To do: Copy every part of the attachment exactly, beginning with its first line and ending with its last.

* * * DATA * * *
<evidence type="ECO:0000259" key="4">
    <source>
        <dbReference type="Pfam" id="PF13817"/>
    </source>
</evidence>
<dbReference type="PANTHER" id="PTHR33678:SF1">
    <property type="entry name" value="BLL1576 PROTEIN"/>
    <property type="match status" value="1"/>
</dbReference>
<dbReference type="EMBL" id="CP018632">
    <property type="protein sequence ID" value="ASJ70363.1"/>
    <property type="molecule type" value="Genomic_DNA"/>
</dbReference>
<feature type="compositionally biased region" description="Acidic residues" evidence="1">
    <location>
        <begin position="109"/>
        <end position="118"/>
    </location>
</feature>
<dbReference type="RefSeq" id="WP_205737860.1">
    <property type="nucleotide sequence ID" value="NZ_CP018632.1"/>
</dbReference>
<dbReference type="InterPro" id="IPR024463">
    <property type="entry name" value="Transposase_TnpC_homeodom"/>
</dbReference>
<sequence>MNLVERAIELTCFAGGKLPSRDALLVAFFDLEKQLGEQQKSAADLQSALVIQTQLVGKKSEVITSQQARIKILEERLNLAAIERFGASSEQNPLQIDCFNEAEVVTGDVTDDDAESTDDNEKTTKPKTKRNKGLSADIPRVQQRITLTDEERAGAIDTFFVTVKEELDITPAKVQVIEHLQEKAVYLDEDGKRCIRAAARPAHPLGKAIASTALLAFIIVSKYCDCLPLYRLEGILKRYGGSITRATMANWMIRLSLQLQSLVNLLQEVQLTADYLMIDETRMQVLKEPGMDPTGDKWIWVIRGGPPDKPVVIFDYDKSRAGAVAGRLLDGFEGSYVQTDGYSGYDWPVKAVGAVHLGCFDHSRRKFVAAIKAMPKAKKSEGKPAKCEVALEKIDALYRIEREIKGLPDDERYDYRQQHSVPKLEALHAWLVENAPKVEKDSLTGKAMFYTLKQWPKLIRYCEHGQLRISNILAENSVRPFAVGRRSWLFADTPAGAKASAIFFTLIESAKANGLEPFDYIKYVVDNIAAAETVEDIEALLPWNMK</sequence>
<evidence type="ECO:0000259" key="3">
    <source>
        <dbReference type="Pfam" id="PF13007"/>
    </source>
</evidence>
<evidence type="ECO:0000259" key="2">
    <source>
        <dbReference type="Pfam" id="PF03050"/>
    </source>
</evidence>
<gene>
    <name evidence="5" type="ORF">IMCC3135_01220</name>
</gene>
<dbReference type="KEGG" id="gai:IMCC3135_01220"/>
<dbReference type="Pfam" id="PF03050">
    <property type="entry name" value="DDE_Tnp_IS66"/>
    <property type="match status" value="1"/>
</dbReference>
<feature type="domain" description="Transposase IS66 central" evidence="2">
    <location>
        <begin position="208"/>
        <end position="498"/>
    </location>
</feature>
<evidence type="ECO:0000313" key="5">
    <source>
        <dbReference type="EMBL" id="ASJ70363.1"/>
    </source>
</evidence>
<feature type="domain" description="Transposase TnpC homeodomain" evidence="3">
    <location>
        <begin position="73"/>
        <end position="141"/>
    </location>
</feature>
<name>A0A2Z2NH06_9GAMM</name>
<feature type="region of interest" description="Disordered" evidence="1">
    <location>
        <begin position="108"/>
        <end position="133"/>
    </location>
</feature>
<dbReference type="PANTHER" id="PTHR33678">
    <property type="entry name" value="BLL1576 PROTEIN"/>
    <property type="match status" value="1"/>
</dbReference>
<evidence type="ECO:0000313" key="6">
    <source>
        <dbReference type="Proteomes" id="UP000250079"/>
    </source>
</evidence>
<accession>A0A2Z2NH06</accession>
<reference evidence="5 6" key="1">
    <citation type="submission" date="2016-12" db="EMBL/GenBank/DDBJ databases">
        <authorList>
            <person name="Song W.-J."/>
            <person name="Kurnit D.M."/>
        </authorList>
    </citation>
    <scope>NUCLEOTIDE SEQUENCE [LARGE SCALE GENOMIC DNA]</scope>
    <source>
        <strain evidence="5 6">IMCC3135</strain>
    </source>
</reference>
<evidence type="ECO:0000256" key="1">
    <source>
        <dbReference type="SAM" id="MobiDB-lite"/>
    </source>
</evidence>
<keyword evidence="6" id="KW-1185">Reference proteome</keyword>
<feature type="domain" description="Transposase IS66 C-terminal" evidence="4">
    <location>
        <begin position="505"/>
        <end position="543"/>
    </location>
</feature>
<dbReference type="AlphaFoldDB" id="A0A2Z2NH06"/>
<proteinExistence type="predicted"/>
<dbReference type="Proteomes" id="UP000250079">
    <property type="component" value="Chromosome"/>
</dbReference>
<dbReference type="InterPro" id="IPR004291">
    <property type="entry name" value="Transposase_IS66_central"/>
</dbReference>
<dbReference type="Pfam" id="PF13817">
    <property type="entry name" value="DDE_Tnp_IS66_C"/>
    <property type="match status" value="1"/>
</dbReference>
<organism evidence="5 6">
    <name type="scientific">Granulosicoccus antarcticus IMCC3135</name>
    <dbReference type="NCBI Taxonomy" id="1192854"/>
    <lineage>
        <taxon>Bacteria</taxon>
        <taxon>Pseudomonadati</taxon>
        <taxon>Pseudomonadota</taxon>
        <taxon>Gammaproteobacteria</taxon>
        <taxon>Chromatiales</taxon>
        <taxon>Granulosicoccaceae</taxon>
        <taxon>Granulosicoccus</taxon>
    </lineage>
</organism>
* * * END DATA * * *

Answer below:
<evidence type="ECO:0000259" key="4">
    <source>
        <dbReference type="Pfam" id="PF13817"/>
    </source>
</evidence>
<dbReference type="PANTHER" id="PTHR33678:SF1">
    <property type="entry name" value="BLL1576 PROTEIN"/>
    <property type="match status" value="1"/>
</dbReference>
<dbReference type="EMBL" id="CP018632">
    <property type="protein sequence ID" value="ASJ70363.1"/>
    <property type="molecule type" value="Genomic_DNA"/>
</dbReference>
<feature type="compositionally biased region" description="Acidic residues" evidence="1">
    <location>
        <begin position="109"/>
        <end position="118"/>
    </location>
</feature>
<dbReference type="RefSeq" id="WP_205737860.1">
    <property type="nucleotide sequence ID" value="NZ_CP018632.1"/>
</dbReference>
<dbReference type="InterPro" id="IPR024463">
    <property type="entry name" value="Transposase_TnpC_homeodom"/>
</dbReference>
<sequence>MNLVERAIELTCFAGGKLPSRDALLVAFFDLEKQLGEQQKSAADLQSALVIQTQLVGKKSEVITSQQARIKILEERLNLAAIERFGASSEQNPLQIDCFNEAEVVTGDVTDDDAESTDDNEKTTKPKTKRNKGLSADIPRVQQRITLTDEERAGAIDTFFVTVKEELDITPAKVQVIEHLQEKAVYLDEDGKRCIRAAARPAHPLGKAIASTALLAFIIVSKYCDCLPLYRLEGILKRYGGSITRATMANWMIRLSLQLQSLVNLLQEVQLTADYLMIDETRMQVLKEPGMDPTGDKWIWVIRGGPPDKPVVIFDYDKSRAGAVAGRLLDGFEGSYVQTDGYSGYDWPVKAVGAVHLGCFDHSRRKFVAAIKAMPKAKKSEGKPAKCEVALEKIDALYRIEREIKGLPDDERYDYRQQHSVPKLEALHAWLVENAPKVEKDSLTGKAMFYTLKQWPKLIRYCEHGQLRISNILAENSVRPFAVGRRSWLFADTPAGAKASAIFFTLIESAKANGLEPFDYIKYVVDNIAAAETVEDIEALLPWNMK</sequence>
<evidence type="ECO:0000259" key="3">
    <source>
        <dbReference type="Pfam" id="PF13007"/>
    </source>
</evidence>
<evidence type="ECO:0000259" key="2">
    <source>
        <dbReference type="Pfam" id="PF03050"/>
    </source>
</evidence>
<gene>
    <name evidence="5" type="ORF">IMCC3135_01220</name>
</gene>
<dbReference type="KEGG" id="gai:IMCC3135_01220"/>
<dbReference type="Pfam" id="PF03050">
    <property type="entry name" value="DDE_Tnp_IS66"/>
    <property type="match status" value="1"/>
</dbReference>
<feature type="domain" description="Transposase IS66 central" evidence="2">
    <location>
        <begin position="208"/>
        <end position="498"/>
    </location>
</feature>
<evidence type="ECO:0000313" key="5">
    <source>
        <dbReference type="EMBL" id="ASJ70363.1"/>
    </source>
</evidence>
<feature type="domain" description="Transposase TnpC homeodomain" evidence="3">
    <location>
        <begin position="73"/>
        <end position="141"/>
    </location>
</feature>
<name>A0A2Z2NH06_9GAMM</name>
<feature type="region of interest" description="Disordered" evidence="1">
    <location>
        <begin position="108"/>
        <end position="133"/>
    </location>
</feature>
<dbReference type="PANTHER" id="PTHR33678">
    <property type="entry name" value="BLL1576 PROTEIN"/>
    <property type="match status" value="1"/>
</dbReference>
<evidence type="ECO:0000313" key="6">
    <source>
        <dbReference type="Proteomes" id="UP000250079"/>
    </source>
</evidence>
<accession>A0A2Z2NH06</accession>
<reference evidence="5 6" key="1">
    <citation type="submission" date="2016-12" db="EMBL/GenBank/DDBJ databases">
        <authorList>
            <person name="Song W.-J."/>
            <person name="Kurnit D.M."/>
        </authorList>
    </citation>
    <scope>NUCLEOTIDE SEQUENCE [LARGE SCALE GENOMIC DNA]</scope>
    <source>
        <strain evidence="5 6">IMCC3135</strain>
    </source>
</reference>
<evidence type="ECO:0000256" key="1">
    <source>
        <dbReference type="SAM" id="MobiDB-lite"/>
    </source>
</evidence>
<keyword evidence="6" id="KW-1185">Reference proteome</keyword>
<feature type="domain" description="Transposase IS66 C-terminal" evidence="4">
    <location>
        <begin position="505"/>
        <end position="543"/>
    </location>
</feature>
<dbReference type="AlphaFoldDB" id="A0A2Z2NH06"/>
<proteinExistence type="predicted"/>
<dbReference type="Proteomes" id="UP000250079">
    <property type="component" value="Chromosome"/>
</dbReference>
<dbReference type="InterPro" id="IPR004291">
    <property type="entry name" value="Transposase_IS66_central"/>
</dbReference>
<dbReference type="Pfam" id="PF13817">
    <property type="entry name" value="DDE_Tnp_IS66_C"/>
    <property type="match status" value="1"/>
</dbReference>
<organism evidence="5 6">
    <name type="scientific">Granulosicoccus antarcticus IMCC3135</name>
    <dbReference type="NCBI Taxonomy" id="1192854"/>
    <lineage>
        <taxon>Bacteria</taxon>
        <taxon>Pseudomonadati</taxon>
        <taxon>Pseudomonadota</taxon>
        <taxon>Gammaproteobacteria</taxon>
        <taxon>Chromatiales</taxon>
        <taxon>Granulosicoccaceae</taxon>
        <taxon>Granulosicoccus</taxon>
    </lineage>
</organism>